Instead of choosing between what smaller holidays to give off, why not let employees choose which holidays they prefer? A quarterly “skip day” encourages employees to use PTO for mental health breaks instead of primarily responding to illness and family crises. What if employees got a day off for their birthday or employment anniversary?
Use a Learning Management System like NetLearn to empower and encourage extra training and upskilling. Cross-train employees in parallel tracks for a more flexible workforce. Use reskilling for positions and departments that have become less important, helping workers prepare for new and changing roles.
Student loan reimbursement
Student loans are a huge financial burden for young professionals. Reducing and eliminating debt may be a higher priority than retirement savings, and your company can help workers tackle those personal financial goals.
Financial planning and education
Many workers, especially those young and new to adulthood, could use help managing their income wisely. Help with financial education to guide employees through their many choices, whether they want to invest in their career or save for their children’s education.
Trustworthy child care is hard to find—and expensive. Parents of young children may decide that one parent needs to stay home and sideline professional goals, simply because of the limited availability and/or cost of child care. On-site child care provides additional peace of mind and convenience, but vouchers and discounts for off-site child care will also be appreciated.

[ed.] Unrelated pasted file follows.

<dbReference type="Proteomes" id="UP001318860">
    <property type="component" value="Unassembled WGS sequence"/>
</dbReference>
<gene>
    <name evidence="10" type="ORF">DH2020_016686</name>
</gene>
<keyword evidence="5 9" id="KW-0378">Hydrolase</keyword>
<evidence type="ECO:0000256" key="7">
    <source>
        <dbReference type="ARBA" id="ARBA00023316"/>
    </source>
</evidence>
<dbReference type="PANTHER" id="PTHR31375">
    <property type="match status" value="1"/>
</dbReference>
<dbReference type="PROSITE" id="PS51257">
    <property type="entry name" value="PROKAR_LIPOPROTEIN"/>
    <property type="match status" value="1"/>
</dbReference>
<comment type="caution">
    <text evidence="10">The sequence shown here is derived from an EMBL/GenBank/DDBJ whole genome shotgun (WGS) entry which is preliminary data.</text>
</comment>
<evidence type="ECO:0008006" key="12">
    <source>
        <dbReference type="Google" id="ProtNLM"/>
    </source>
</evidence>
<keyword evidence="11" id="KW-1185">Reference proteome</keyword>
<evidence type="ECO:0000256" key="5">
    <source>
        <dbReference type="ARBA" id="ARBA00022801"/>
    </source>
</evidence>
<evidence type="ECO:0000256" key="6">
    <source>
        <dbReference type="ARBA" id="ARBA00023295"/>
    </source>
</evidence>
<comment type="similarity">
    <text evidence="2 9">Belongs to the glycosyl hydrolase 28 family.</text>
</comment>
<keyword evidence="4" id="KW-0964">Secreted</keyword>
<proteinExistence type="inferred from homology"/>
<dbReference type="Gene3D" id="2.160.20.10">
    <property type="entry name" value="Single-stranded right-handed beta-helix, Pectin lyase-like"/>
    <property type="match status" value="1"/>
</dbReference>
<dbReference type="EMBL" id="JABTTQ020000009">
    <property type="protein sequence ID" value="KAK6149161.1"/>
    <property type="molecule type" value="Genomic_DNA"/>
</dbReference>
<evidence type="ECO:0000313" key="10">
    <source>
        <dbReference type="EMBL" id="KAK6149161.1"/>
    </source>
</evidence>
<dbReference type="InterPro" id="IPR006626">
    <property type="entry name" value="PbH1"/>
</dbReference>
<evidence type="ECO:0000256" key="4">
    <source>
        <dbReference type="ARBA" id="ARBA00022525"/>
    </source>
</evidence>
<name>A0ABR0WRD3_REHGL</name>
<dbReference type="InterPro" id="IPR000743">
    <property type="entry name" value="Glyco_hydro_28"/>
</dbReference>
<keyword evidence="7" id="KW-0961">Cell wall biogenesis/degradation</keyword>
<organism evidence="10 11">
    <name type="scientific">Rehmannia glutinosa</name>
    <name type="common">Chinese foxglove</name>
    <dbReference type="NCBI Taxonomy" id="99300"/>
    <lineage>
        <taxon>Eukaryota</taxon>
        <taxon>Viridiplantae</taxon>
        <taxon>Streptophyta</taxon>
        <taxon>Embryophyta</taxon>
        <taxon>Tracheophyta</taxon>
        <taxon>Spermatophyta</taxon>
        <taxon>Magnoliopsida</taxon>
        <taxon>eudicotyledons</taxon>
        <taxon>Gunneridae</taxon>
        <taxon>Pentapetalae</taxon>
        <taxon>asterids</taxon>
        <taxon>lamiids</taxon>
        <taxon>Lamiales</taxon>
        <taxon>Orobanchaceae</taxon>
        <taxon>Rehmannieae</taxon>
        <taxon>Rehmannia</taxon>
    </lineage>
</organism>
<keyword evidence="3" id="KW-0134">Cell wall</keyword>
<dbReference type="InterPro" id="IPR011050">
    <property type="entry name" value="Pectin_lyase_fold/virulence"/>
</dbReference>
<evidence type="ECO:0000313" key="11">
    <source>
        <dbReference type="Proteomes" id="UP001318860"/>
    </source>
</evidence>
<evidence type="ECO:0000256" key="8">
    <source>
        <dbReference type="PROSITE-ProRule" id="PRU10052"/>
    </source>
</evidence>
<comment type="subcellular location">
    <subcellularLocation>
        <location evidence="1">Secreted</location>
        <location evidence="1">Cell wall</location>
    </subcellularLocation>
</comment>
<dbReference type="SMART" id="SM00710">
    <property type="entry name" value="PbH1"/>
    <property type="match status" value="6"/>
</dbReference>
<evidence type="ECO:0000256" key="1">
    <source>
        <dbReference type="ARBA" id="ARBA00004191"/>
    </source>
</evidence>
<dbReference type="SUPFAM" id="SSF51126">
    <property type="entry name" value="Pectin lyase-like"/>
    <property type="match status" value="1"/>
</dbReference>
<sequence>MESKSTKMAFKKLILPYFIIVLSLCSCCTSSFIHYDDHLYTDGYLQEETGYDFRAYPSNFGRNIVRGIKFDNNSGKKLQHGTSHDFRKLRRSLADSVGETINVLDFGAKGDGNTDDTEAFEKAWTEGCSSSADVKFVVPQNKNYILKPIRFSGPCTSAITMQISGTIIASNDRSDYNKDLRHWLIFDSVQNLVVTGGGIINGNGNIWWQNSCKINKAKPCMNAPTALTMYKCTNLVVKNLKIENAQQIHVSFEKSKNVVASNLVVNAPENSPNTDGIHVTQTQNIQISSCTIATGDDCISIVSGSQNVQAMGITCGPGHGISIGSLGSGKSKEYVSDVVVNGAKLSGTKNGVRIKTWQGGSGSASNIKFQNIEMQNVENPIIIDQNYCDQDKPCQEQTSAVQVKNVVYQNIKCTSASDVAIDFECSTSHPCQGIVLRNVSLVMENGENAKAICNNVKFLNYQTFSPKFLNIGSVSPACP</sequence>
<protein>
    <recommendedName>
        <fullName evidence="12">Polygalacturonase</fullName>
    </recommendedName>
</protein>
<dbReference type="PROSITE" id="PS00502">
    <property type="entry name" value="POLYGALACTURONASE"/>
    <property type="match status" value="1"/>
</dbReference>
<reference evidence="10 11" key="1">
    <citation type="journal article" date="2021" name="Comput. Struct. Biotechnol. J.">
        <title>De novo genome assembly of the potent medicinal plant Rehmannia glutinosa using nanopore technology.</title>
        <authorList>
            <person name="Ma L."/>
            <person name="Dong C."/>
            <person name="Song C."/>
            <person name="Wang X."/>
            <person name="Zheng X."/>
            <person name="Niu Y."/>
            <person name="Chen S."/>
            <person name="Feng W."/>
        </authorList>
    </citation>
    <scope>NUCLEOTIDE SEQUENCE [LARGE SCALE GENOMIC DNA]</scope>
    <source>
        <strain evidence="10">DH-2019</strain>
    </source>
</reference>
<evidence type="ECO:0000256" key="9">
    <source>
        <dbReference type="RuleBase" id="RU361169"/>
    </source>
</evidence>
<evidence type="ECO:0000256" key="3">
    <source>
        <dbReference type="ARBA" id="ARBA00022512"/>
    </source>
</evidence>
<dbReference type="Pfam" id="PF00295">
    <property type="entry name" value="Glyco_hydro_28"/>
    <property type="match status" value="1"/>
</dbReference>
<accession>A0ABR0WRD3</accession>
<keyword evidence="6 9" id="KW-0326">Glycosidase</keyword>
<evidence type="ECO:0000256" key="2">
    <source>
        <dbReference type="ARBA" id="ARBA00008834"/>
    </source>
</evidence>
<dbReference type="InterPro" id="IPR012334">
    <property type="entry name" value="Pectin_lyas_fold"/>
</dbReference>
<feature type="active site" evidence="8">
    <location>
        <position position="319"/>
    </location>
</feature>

If your workforce includes drivers, warehouse workers, and others who perform physical labor, then you know how much physical health matters. Office workers with a sedentary lifestyle have their own range of health risks. Get proactive with in-office health screenings and education. Address both physical and mental health by connecting with local therapists, nutritionists, and other resources.
An on-site gym isn’t possible at every office, but you can still offer memberships and discounts at area gyms. Consider the locations and equipment available at different facilities, including group classes and other services.
Discounts and corporate rates
Corporate discounts can reduce the cost of all kinds of services—both locally and nationwide. Use NetPerks to access savings on movie tickets, family vacations, bulk groceries, and more.
Employee recognition and awards
Recognition and awards are affordable ways to recognize outstanding service and achievement. Celebrate years of employment as well as high performance.
Paid volunteer days and charitable matching
Support community nonprofits to help foster teamwork and a sense of purpose. Use a charitable giving program like Helping Hands to manage workplace giving for a worthy cause.
Pet insurance and pet-friendly office
Most of your workers have very big feelings about their pets, especially since the pandemic. Having a pet-friendly office can help ease the concerns of office re-entry. Additionally, pet insurance can reduce the burden of veterinary expenses.
Depending on your office location, parking and gas reimbursement can help workers commuting in their own vehicle. Larger cities may have opportunities for your company to support cyclists and carpoolers.
Meal reimbursement and/or free food
Cynics in your office may say “there’s no such thing as free lunch,” but it will be harder to hear complaints while they’re chowing down on free sandwiches. Occasional catered meals and treats are effective ways to boost morale.
Music/podcast streaming membership
Some employees find music and audio entertainment are great for focus while working. On the other hand, help others relax and unwind with premium streaming content.
Learn more about Netchex’s Employee Perks and Benefits Management software:
Learn more about our Benefits Administration software, where comprehensive doesn’t have to mean complex. Netchex makes Benefits Administration (and employee perks!) easy, straightforward, and worry-free.